RGB Strips Construction

With the electronics done on my RGB project, I moved on to the physical construction.

As a veteran of a number of these projects, I’ve learned that the electronics part is always the easy part; it’s all of the physical construction (wiring/cabling/support) that takes the time. I’ve also learned the new projects need to be quick to put up; it already takes too long for me to put up the current displays.

The LED strips that I’m using are quite flexible, so they need some support. I chose 1/2” EMT electrical conduit as my mounting method. I have 67’ to cover, so I bought 7 lengths of the tubing for about $3.50 each. The strip has an adhesive backing on it (it claims to be a 3M adhesive, but counterfeiting is rampant in China, so I’d be surprised if it is…), so it’s a simple matter of attaching the strip.

The first step is to mark a straight line along the conduit.

To do this, you need a way to hold the tubing so it won’t spin. I used a 8’ cutting guide that I have, and a sharpie to mark the edge. If you don’t have that, a baseboard in a room that has hard flooring would work just as well.

Next, slowly peel of the adhesive of the strip as you move along the tubing, and stick it down. The strip is made to be attached to a flat surface, so it won’t adhere perfectly. I used zip ties to give some extra security.

I needed a nice way to joining the pieces of conduit together. I originally just wanted to use conduit connectors, but they don’t really hold the joint very straight and they make the tubing wider, so I did some searching in my hardware store, and found some connectors for flexible pipe that worked just fine. One end is a tight fit, and I ground down the connector so the others just slide on. I’ll note in passing that inside diameter of 1/2” EMT is 0.6 inches, and the outer diameter is around 0.7 inches. Here’s a picture of them.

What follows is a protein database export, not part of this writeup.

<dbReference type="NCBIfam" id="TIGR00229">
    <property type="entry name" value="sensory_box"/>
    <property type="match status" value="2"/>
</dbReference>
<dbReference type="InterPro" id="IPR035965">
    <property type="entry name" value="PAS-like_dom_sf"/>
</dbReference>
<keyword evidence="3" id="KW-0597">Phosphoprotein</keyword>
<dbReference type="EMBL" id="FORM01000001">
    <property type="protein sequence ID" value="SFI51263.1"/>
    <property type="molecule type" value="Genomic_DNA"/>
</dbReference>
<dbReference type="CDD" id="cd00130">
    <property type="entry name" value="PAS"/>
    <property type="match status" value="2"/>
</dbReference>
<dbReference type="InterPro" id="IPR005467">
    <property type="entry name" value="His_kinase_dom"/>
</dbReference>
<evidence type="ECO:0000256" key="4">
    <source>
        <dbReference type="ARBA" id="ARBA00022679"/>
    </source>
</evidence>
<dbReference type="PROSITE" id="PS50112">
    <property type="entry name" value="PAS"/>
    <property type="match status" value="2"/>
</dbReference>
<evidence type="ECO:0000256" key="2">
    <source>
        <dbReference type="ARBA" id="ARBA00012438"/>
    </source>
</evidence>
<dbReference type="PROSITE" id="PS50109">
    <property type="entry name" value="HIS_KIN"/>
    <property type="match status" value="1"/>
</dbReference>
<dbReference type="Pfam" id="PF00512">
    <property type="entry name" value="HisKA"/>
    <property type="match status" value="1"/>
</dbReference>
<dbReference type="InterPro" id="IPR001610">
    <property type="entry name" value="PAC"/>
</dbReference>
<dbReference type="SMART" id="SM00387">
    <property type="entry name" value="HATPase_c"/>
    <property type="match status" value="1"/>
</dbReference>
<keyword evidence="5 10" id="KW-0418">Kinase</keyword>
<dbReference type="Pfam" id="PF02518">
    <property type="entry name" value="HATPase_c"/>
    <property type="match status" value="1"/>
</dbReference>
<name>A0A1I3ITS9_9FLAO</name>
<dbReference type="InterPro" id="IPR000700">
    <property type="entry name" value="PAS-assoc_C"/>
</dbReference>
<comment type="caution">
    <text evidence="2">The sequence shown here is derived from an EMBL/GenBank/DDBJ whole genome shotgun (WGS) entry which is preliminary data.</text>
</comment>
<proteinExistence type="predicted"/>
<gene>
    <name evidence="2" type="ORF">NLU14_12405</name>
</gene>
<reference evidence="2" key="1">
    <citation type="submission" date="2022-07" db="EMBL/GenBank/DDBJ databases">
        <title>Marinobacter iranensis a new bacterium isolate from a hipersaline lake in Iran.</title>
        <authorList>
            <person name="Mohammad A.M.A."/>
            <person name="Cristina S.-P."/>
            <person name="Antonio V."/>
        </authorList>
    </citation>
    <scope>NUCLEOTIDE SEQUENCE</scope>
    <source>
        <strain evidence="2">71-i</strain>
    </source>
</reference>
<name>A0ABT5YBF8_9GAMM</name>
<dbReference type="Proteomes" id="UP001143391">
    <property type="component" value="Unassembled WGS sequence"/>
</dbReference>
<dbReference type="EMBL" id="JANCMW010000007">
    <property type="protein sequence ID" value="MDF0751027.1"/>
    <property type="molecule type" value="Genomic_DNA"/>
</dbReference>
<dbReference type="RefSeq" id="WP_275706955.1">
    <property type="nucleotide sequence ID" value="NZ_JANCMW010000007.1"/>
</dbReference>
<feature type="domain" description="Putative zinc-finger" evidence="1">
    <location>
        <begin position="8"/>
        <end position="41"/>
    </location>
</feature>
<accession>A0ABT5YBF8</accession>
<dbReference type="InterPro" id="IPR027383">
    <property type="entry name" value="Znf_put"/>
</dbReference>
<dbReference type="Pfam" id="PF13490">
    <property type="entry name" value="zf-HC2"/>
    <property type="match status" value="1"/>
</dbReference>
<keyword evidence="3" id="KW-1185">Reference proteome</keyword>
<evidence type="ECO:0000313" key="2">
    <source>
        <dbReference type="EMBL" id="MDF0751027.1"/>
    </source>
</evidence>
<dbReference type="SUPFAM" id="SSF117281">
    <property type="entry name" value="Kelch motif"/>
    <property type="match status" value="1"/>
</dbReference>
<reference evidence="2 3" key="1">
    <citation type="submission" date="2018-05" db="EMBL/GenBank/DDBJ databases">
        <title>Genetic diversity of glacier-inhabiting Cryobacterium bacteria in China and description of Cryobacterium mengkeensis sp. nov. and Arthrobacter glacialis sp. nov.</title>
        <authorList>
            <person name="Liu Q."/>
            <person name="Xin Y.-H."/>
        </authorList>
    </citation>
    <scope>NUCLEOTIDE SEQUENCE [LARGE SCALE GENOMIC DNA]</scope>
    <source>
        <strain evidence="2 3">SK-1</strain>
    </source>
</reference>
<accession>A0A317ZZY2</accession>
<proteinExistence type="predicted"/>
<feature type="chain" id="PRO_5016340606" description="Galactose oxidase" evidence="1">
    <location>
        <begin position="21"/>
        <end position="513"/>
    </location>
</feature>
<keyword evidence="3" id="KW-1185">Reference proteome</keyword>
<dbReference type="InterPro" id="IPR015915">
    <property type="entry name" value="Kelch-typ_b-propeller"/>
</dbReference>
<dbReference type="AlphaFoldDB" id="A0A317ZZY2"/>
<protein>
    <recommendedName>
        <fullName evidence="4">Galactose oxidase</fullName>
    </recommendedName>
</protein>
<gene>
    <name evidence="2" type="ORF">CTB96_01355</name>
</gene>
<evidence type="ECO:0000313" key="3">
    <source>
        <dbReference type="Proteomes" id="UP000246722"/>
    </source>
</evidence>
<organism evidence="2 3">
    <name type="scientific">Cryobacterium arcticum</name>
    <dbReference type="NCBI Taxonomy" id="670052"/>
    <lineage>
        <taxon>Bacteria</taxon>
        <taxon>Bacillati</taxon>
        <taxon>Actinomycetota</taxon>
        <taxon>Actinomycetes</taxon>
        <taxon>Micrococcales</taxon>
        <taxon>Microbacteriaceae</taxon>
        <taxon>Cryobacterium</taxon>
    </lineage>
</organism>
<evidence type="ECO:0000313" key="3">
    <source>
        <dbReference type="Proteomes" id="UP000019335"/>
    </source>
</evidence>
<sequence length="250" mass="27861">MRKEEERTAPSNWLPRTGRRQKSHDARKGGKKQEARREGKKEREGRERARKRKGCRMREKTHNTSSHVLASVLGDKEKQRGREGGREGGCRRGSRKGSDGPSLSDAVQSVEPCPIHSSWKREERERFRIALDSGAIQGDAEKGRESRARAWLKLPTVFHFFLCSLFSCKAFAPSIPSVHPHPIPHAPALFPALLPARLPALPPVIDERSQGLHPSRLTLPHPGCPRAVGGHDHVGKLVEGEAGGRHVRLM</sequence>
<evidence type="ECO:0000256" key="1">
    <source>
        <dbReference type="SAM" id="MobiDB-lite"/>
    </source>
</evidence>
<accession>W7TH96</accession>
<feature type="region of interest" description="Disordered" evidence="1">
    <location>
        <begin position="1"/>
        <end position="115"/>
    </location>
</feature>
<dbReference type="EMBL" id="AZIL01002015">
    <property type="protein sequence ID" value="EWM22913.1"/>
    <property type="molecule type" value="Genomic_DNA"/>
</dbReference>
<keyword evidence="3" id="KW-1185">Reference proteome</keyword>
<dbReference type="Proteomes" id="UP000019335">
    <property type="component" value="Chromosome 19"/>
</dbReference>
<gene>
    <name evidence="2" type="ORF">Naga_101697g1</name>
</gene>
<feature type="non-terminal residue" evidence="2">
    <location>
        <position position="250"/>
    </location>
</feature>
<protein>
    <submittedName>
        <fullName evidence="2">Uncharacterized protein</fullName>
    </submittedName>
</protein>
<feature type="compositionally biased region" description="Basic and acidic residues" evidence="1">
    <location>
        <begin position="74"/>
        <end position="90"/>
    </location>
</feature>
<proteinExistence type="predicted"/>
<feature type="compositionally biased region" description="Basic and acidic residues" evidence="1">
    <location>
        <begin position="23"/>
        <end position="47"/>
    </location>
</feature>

This shows a tactical error I made; the strips can only be cut on the segments between them, so I let them run long, and made sure they overlapped correctly. It was a bit of a pain. On the second set, I got smart and trimmed the conduit to the length that I needed. Here’s what the completed sections look like:

There are connectors at both ends because I need to feed power from both ends to keep the voltage constant; they are Molex connectors that took a long time to put on; each one gets crimped and soldered.

I bought a 250’ spool of 12-gauge landscape wire, and then soldered on some more connectors. I used hot glue to insulate the connections and hold everything together.

After a lot of work, I got it done, and then surveyed the carnage:

 

and here are a couple of shots of the final result:

That intense red line is the RGB strip. Note that it’s really hard to take crisp pictures of lights, as they tend to bloom.

 

Here’s a closer picture; you can sort-of see the individual leds. At this distance – 20 feet or so – you can see the individual light sources pretty easily.


So, what do you think ?